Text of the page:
You’re Still Using 12px Font Size!?!

Back on 2/24/2012 we examined emerging standards for web font sizes and it was a surprise to some folks that using 16px (or approx. 1em) for standard body font was recommended. Nonetheless, it is still surprising to encounter so many performing arts org websites that rely on 12px standards.

All of the following screencaps were taken on 5/23/2013 and are from the first four orchestra websites that came to mind. Each one had a standard body font of 11px or 12px and even though I knew a number of orchestra websites were using tiny font sizes, it was still surprising to see 100 percent of the initial sampling fall into that category.

font size sampling

But when it comes to readability and overall favorable user experiences, those are dangerously small sizes (details for why are in the 2012 article). Recent studies indicate that 16px is most common with 14px not far behind, but even 18px is used twice as much over 12px.

There’s No Better Time Than The Present

onlineIn an ideal arrangement, you already have direct control over typography settings such as the font size for body text and headlines and can, therefore, begin experimenting with sizing up and out of the 12px pit.

If you don’t, you need to begin working on your web provider to get this change going. If they make the task sound like moving mountains then it’s high time to consider finding a new provider.

Simply put, you aren’t going to catch up by going slower and web standards change at an increasing pace so you need to be in a position to have enough flexibility and control to make changes as needed.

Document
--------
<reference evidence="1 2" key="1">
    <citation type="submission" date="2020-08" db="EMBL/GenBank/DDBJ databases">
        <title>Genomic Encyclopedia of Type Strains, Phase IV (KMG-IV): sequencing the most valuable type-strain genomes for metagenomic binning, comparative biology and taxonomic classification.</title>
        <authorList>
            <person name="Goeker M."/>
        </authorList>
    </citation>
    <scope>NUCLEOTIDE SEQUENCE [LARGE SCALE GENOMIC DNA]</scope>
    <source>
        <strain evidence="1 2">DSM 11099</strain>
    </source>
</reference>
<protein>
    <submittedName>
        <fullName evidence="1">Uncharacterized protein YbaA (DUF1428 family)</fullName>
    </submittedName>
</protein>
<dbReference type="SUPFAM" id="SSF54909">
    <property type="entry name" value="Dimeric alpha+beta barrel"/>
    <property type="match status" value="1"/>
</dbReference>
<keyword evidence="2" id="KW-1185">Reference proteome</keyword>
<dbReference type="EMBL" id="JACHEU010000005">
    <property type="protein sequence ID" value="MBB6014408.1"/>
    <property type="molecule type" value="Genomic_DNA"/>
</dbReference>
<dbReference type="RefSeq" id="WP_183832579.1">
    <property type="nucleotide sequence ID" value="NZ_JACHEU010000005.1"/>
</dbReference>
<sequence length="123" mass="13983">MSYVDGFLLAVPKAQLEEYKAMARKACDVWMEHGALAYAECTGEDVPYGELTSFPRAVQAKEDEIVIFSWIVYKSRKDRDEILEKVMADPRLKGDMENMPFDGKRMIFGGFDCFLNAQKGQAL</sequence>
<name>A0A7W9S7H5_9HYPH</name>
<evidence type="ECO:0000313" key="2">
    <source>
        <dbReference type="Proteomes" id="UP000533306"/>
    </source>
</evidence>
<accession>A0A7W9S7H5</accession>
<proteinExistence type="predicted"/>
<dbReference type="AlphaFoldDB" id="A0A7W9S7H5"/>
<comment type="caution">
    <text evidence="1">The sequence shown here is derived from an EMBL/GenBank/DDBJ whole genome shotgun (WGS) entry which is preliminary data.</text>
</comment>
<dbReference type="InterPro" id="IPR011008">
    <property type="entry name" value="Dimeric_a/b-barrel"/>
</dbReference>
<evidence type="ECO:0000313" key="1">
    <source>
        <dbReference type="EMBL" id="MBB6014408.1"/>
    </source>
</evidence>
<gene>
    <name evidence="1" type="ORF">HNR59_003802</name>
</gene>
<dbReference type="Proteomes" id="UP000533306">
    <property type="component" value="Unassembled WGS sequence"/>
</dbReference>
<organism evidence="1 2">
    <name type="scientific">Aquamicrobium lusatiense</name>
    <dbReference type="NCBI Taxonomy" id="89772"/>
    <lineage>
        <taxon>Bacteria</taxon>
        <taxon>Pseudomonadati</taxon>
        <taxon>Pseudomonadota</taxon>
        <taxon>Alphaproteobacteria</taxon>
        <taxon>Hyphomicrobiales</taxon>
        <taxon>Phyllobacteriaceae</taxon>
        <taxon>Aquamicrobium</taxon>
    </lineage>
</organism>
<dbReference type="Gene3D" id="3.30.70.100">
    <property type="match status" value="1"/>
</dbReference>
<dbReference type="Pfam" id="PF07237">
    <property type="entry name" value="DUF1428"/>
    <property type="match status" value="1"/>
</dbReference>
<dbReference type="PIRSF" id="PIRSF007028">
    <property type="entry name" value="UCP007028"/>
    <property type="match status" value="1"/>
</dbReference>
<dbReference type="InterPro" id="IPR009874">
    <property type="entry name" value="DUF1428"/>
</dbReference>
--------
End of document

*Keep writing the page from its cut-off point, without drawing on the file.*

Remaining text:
For more on this topic, head over to Jan Constantin’s excellent case study article, Typographic Design Patterns And Current Practices (2013 Edition), at where you’ll find a wealth of additional info on trends for headlines, typefaces, line heights, and a bevy of additional typographic treats.

About Drew McManus

"I hear that every time you show up to work with an orchestra, people get fired." Those were the first words out of an executive's mouth after her board chair introduced us. That executive is now a dear colleague and friend but the day that consulting contract began with her orchestra, she was convinced I was a hatchet-man brought in by the board to clean house.

I understand where the trepidation comes from as a great deal of my consulting and technology provider work for arts organizations involves due diligence, separating fact from fiction, interpreting spin, as well as performance review and oversight. So yes, sometimes that work results in one or two individuals "aggressively embracing career change" but far more often than not, it reinforces and clarifies exactly what works and why.

In short, it doesn't matter if you know where all the bodies are buried if you can't keep your own clients out of the ground, and I'm fortunate enough to say that for more than 15 years, I've done exactly that for groups of all budget size from Qatar to Kathmandu.

For fun, I write a daily blog about the orchestra business, provide a platform for arts insiders to speak their mind, keep track of what people in this business get paid, help write a satirical cartoon about orchestra life, hack the arts, and love a good coffee drink.

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